19 November 2014
Time ravages mountains, as it does people. Sharp features soften, and bodies grow shorter and rounder. But under the right conditions, some mountains refuse to age. In a new study, scientists explain why the ice-covered Gamburtsev Mountains in the middle of Antarctica looks as young as they do.
13 November 2014
More people around the world live in flood-prone regions than did 20 years ago, increasing death tolls and economic damage from floods and the chances that flooding will cause similar losses in the future, a new study finds. The increased concentration of human populations in flood-risk zones could exacerbate an already expected upsurge in flood-related destruction in a warming climate, the researchers report.
The study has been accepted for publication in Geophysical Research Letters, a journal of the American Geophysical Union. Its authors used satellite images to show that a widely used proxy for population—the number of lights seen at night—increased globally along rivers by an average of 1.2 percent each year between 1992 and 2012.
24 October 2014
When Hurricane Sandy hit the U.S. East Coast two years ago, it threatened the survival of a 400-million-year-old crab species and about a million shorebirds that rely on the crabs’ eggs for nourishment during long migrations. Retreating storm waters took with them 60 to 90 centimeters (two to three feet) of sand from the Delaware Bay beaches where horseshoe crabs lay eggs and left behind piles of debris, destroying 70 percent of the crab’s prime nesting zones in the area.
13 October 2014
Researchers from the British Geological Survey have taken the very first comprehensive health check of a rapidly melting glacier. Their latest study reveals that their icy patient, the Falljökull glacier in southeast Iceland, has been dramatically declining as it tries to adjust to recent changes in the climate.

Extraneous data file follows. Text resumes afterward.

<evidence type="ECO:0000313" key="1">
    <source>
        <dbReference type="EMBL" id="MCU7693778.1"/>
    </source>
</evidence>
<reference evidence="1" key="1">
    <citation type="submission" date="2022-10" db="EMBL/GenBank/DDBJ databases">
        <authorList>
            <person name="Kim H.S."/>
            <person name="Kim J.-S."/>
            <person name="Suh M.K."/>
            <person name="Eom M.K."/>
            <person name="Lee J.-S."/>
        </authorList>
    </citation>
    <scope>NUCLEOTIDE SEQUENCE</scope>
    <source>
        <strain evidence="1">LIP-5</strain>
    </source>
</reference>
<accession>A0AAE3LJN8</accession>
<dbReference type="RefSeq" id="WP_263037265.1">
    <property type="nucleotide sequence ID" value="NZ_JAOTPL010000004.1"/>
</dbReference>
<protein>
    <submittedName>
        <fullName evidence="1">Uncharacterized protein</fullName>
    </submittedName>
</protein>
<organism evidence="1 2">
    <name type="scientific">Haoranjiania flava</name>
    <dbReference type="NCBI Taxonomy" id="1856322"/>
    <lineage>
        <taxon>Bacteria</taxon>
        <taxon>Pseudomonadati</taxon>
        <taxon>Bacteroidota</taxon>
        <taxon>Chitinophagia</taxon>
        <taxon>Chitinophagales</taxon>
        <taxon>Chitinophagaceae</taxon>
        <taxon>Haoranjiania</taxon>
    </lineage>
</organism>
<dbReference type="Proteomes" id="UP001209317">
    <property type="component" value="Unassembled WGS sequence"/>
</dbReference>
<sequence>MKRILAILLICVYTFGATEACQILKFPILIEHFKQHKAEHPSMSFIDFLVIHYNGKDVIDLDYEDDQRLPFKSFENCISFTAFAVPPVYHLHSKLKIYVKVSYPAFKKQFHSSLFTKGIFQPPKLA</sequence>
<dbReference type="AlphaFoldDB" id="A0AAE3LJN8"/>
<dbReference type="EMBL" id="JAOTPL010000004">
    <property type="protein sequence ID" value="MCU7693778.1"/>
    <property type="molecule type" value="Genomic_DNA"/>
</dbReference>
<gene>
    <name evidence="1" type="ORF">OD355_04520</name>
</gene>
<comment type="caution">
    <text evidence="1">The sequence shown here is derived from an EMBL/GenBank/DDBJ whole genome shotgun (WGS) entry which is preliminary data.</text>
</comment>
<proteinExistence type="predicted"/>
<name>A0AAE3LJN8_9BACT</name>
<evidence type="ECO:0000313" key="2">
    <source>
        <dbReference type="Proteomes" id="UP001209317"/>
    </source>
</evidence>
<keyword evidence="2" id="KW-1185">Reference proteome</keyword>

8 October 2014
New research finds that it’s not just the amount of rain that falls on a hillside, but the pattern of rainfall that matters when trying to determine how likely a slope is to give way. This new information could improve forecasts of landslides, which are typically hard to predict, said the scientists conducting the research.
Different rainfall patterns—a short, heavy deluge, a light, steady downpour, or sporadic showers—will trigger different numbers of landslides with varying amounts of debris, according to the new study published today in Water Resources Research, a journal of the American Geophysical Union.
7 October 2014
Researchers have developed a new avalanche monitoring method that uses sound below the range of human hearing to detect and track these deadly and destructive snow slides. The technique can detect an avalanche from the moment it starts, picking up the unheard thump of a rupture in the snowpack that can precede the snow cascade. It can then track the avalanche’s path second by second down the mountain.
In a new study published last month in Geophysical Research Letters, a journal of the American Geophysical Union, scientists report using an array of infrasound detectors on a mountainside to pick up low-frequency sound waves emitted from one of a series of January, 2012, avalanches in Idaho’s Canyon Creek corridor.
6 October 2014
This December, USGS will release a beta version of interactive computer models created from data collected by that laser-equipped plane—known as the second generation Experimental Advanced Airborne Research Lidar (EAARL-B)—and other equipment that mapped and monitored the New Jersey coast. The online portal will allow anyone to look at storm intensities and directions, evaluate wave attack scenarios and coastal vulnerabilities, and anticipate the impacts to landscapes ahead of time, said Neil Ganju, a USGS research oceanographer, at a 19 September congressional briefing on the Department of the Interior’s response to Hurricane Sandy.
30 September 2014
Fiber-optic cables like the ones that bring television and Internet into millions of homes are now being used to measure how fast ice shelves in Antarctica are melting, according to new research. Researchers installed moorings containing fiber-optic cables hundreds of meters down into the McMurdo Ice Shelf in West Antarctica to collect temperature information about the base of the ice shelf, where the thick platform of floating ice meets the ocean. The sensors were able to measure mere millimeters of ice loss at the interface, demonstrating that the new fiber-optic method could be used to remotely monitor the ice shelves in real-time.
Thorbjorg Agustsdottir, a Ph.D. student studying seismology at the University of Cambridge, had the rare opportunity to witness a volcanic eruption up close when Iceland’s Bardarbunda volcano erupted while she and fellow researchers were servicing seismometer stations around the volcano.
29 September 2014
Amy West is the science writer and outreach and education officer for the JOIDES Resolution, a drill ship operated by the International Ocean Discovery Program (IODP) that is on a two-month expedition studying the Izu-Bonin-Mariana Arc in the region where the Pacific Plate is descending under the Philippine Plate to form the Mariana Trench and the deepest point in the ocean–the Challenger Deep.